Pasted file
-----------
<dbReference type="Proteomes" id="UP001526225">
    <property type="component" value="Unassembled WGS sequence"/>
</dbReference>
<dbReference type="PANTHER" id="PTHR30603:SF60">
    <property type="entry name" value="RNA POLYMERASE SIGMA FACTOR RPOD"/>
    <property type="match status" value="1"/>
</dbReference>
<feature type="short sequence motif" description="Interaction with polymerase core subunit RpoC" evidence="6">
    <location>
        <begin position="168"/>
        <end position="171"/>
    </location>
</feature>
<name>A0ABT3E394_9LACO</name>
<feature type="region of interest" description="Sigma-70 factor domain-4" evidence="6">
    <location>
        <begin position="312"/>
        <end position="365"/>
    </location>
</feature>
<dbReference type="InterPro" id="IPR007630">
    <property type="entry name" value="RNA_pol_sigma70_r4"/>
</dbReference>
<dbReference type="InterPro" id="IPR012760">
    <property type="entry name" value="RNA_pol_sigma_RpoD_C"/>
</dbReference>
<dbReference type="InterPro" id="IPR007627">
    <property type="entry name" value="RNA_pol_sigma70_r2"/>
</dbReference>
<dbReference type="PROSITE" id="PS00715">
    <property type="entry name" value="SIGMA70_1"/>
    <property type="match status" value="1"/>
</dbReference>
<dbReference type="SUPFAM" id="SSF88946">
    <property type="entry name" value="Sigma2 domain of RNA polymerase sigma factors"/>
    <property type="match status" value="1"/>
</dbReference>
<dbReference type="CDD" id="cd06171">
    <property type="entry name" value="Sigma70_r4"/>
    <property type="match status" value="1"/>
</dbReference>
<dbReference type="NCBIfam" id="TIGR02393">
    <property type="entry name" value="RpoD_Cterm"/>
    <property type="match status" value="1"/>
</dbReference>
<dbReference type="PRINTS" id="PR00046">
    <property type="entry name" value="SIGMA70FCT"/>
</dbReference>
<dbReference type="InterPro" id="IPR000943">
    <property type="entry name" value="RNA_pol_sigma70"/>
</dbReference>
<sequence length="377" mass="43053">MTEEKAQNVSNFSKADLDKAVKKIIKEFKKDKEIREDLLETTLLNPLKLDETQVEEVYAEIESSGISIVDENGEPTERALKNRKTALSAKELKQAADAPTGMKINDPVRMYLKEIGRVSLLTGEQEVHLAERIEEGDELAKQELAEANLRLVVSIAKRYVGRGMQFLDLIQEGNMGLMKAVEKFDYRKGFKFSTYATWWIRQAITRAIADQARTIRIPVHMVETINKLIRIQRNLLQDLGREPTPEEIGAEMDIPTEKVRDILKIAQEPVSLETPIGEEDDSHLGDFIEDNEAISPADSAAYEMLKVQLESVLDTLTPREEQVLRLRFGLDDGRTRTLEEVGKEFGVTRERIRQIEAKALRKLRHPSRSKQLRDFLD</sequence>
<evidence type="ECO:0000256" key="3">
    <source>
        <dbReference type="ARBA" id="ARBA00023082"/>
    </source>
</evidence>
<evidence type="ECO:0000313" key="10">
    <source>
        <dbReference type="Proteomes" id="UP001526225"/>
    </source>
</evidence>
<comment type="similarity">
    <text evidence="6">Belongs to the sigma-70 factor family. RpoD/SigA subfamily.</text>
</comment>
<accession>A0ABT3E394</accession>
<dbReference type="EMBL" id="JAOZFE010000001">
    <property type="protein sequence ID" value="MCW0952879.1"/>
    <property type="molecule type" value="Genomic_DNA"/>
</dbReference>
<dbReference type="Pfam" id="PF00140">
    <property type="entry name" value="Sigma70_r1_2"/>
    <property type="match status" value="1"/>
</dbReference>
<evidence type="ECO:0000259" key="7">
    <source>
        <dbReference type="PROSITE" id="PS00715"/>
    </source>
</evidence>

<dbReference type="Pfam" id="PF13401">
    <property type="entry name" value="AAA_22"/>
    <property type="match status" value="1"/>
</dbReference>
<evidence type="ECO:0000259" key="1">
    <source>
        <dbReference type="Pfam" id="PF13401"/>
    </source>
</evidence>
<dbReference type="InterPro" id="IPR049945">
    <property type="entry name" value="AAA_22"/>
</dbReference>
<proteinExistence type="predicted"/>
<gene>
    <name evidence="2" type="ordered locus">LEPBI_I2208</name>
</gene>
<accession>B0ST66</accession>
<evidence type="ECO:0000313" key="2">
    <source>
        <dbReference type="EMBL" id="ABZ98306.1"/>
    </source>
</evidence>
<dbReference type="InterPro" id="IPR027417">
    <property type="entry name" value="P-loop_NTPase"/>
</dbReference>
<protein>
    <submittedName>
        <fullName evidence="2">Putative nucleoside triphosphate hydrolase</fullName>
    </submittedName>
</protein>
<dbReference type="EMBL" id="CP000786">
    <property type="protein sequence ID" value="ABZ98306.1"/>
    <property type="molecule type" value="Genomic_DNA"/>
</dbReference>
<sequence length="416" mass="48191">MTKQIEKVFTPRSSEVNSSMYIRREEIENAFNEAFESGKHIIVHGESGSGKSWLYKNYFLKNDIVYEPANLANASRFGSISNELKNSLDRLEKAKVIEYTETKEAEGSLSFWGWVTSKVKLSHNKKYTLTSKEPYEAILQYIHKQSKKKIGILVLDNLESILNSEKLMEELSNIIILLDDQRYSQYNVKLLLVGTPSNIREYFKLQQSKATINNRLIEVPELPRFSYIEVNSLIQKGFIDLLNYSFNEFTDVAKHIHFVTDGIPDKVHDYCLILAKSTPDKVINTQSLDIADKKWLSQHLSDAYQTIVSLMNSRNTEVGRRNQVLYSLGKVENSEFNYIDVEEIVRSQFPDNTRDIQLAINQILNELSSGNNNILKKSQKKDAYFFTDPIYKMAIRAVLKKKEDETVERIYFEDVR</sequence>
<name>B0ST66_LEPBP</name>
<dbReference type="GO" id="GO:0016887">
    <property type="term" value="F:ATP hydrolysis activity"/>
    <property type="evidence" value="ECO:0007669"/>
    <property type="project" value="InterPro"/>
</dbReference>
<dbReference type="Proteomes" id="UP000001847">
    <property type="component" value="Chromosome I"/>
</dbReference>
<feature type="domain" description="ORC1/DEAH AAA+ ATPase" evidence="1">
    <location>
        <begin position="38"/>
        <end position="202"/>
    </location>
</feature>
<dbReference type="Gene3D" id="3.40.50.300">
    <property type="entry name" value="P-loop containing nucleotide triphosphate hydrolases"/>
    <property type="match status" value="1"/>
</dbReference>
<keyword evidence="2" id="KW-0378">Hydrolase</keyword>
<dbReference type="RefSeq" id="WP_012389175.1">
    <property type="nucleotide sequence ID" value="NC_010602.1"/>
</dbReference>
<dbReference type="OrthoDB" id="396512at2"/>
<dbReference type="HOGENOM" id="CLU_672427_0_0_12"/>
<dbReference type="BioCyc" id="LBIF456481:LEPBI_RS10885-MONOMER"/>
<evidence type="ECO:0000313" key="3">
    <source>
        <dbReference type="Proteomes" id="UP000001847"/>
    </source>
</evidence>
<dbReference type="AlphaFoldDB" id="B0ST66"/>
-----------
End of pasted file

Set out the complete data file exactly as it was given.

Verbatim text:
<dbReference type="Proteomes" id="UP001526225">
    <property type="component" value="Unassembled WGS sequence"/>
</dbReference>
<dbReference type="PANTHER" id="PTHR30603:SF60">
    <property type="entry name" value="RNA POLYMERASE SIGMA FACTOR RPOD"/>
    <property type="match status" value="1"/>
</dbReference>
<feature type="short sequence motif" description="Interaction with polymerase core subunit RpoC" evidence="6">
    <location>
        <begin position="168"/>
        <end position="171"/>
    </location>
</feature>
<name>A0ABT3E394_9LACO</name>
<feature type="region of interest" description="Sigma-70 factor domain-4" evidence="6">
    <location>
        <begin position="312"/>
        <end position="365"/>
    </location>
</feature>
<dbReference type="InterPro" id="IPR007630">
    <property type="entry name" value="RNA_pol_sigma70_r4"/>
</dbReference>
<dbReference type="InterPro" id="IPR012760">
    <property type="entry name" value="RNA_pol_sigma_RpoD_C"/>
</dbReference>
<dbReference type="InterPro" id="IPR007627">
    <property type="entry name" value="RNA_pol_sigma70_r2"/>
</dbReference>
<dbReference type="PROSITE" id="PS00715">
    <property type="entry name" value="SIGMA70_1"/>
    <property type="match status" value="1"/>
</dbReference>
<dbReference type="SUPFAM" id="SSF88946">
    <property type="entry name" value="Sigma2 domain of RNA polymerase sigma factors"/>
    <property type="match status" value="1"/>
</dbReference>
<dbReference type="CDD" id="cd06171">
    <property type="entry name" value="Sigma70_r4"/>
    <property type="match status" value="1"/>
</dbReference>
<dbReference type="NCBIfam" id="TIGR02393">
    <property type="entry name" value="RpoD_Cterm"/>
    <property type="match status" value="1"/>
</dbReference>
<dbReference type="PRINTS" id="PR00046">
    <property type="entry name" value="SIGMA70FCT"/>
</dbReference>
<dbReference type="InterPro" id="IPR000943">
    <property type="entry name" value="RNA_pol_sigma70"/>
</dbReference>
<sequence length="377" mass="43053">MTEEKAQNVSNFSKADLDKAVKKIIKEFKKDKEIREDLLETTLLNPLKLDETQVEEVYAEIESSGISIVDENGEPTERALKNRKTALSAKELKQAADAPTGMKINDPVRMYLKEIGRVSLLTGEQEVHLAERIEEGDELAKQELAEANLRLVVSIAKRYVGRGMQFLDLIQEGNMGLMKAVEKFDYRKGFKFSTYATWWIRQAITRAIADQARTIRIPVHMVETINKLIRIQRNLLQDLGREPTPEEIGAEMDIPTEKVRDILKIAQEPVSLETPIGEEDDSHLGDFIEDNEAISPADSAAYEMLKVQLESVLDTLTPREEQVLRLRFGLDDGRTRTLEEVGKEFGVTRERIRQIEAKALRKLRHPSRSKQLRDFLD</sequence>
<evidence type="ECO:0000256" key="3">
    <source>
        <dbReference type="ARBA" id="ARBA00023082"/>
    </source>
</evidence>
<evidence type="ECO:0000313" key="10">
    <source>
        <dbReference type="Proteomes" id="UP001526225"/>
    </source>
</evidence>
<comment type="similarity">
    <text evidence="6">Belongs to the sigma-70 factor family. RpoD/SigA subfamily.</text>
</comment>
<accession>A0ABT3E394</accession>
<dbReference type="EMBL" id="JAOZFE010000001">
    <property type="protein sequence ID" value="MCW0952879.1"/>
    <property type="molecule type" value="Genomic_DNA"/>
</dbReference>
<dbReference type="Pfam" id="PF00140">
    <property type="entry name" value="Sigma70_r1_2"/>
    <property type="match status" value="1"/>
</dbReference>
<evidence type="ECO:0000259" key="7">
    <source>
        <dbReference type="PROSITE" id="PS00715"/>
    </source>
</evidence>

<dbReference type="Pfam" id="PF13401">
    <property type="entry name" value="AAA_22"/>
    <property type="match status" value="1"/>
</dbReference>
<evidence type="ECO:0000259" key="1">
    <source>
        <dbReference type="Pfam" id="PF13401"/>
    </source>
</evidence>
<dbReference type="InterPro" id="IPR049945">
    <property type="entry name" value="AAA_22"/>
</dbReference>
<proteinExistence type="predicted"/>
<gene>
    <name evidence="2" type="ordered locus">LEPBI_I2208</name>
</gene>
<accession>B0ST66</accession>
<evidence type="ECO:0000313" key="2">
    <source>
        <dbReference type="EMBL" id="ABZ98306.1"/>
    </source>
</evidence>
<dbReference type="InterPro" id="IPR027417">
    <property type="entry name" value="P-loop_NTPase"/>
</dbReference>
<protein>
    <submittedName>
        <fullName evidence="2">Putative nucleoside triphosphate hydrolase</fullName>
    </submittedName>
</protein>
<dbReference type="EMBL" id="CP000786">
    <property type="protein sequence ID" value="ABZ98306.1"/>
    <property type="molecule type" value="Genomic_DNA"/>
</dbReference>
<sequence length="416" mass="48191">MTKQIEKVFTPRSSEVNSSMYIRREEIENAFNEAFESGKHIIVHGESGSGKSWLYKNYFLKNDIVYEPANLANASRFGSISNELKNSLDRLEKAKVIEYTETKEAEGSLSFWGWVTSKVKLSHNKKYTLTSKEPYEAILQYIHKQSKKKIGILVLDNLESILNSEKLMEELSNIIILLDDQRYSQYNVKLLLVGTPSNIREYFKLQQSKATINNRLIEVPELPRFSYIEVNSLIQKGFIDLLNYSFNEFTDVAKHIHFVTDGIPDKVHDYCLILAKSTPDKVINTQSLDIADKKWLSQHLSDAYQTIVSLMNSRNTEVGRRNQVLYSLGKVENSEFNYIDVEEIVRSQFPDNTRDIQLAINQILNELSSGNNNILKKSQKKDAYFFTDPIYKMAIRAVLKKKEDETVERIYFEDVR</sequence>
<name>B0ST66_LEPBP</name>
<dbReference type="GO" id="GO:0016887">
    <property type="term" value="F:ATP hydrolysis activity"/>
    <property type="evidence" value="ECO:0007669"/>
    <property type="project" value="InterPro"/>
</dbReference>
<dbReference type="Proteomes" id="UP000001847">
    <property type="component" value="Chromosome I"/>
</dbReference>
<feature type="domain" description="ORC1/DEAH AAA+ ATPase" evidence="1">
    <location>
        <begin position="38"/>
        <end position="202"/>
    </location>
</feature>
<dbReference type="Gene3D" id="3.40.50.300">
    <property type="entry name" value="P-loop containing nucleotide triphosphate hydrolases"/>
    <property type="match status" value="1"/>
</dbReference>
<keyword evidence="2" id="KW-0378">Hydrolase</keyword>
<dbReference type="RefSeq" id="WP_012389175.1">
    <property type="nucleotide sequence ID" value="NC_010602.1"/>
</dbReference>
<dbReference type="OrthoDB" id="396512at2"/>
<dbReference type="HOGENOM" id="CLU_672427_0_0_12"/>
<dbReference type="BioCyc" id="LBIF456481:LEPBI_RS10885-MONOMER"/>
<evidence type="ECO:0000313" key="3">
    <source>
        <dbReference type="Proteomes" id="UP000001847"/>
    </source>
</evidence>
<dbReference type="AlphaFoldDB" id="B0ST66"/>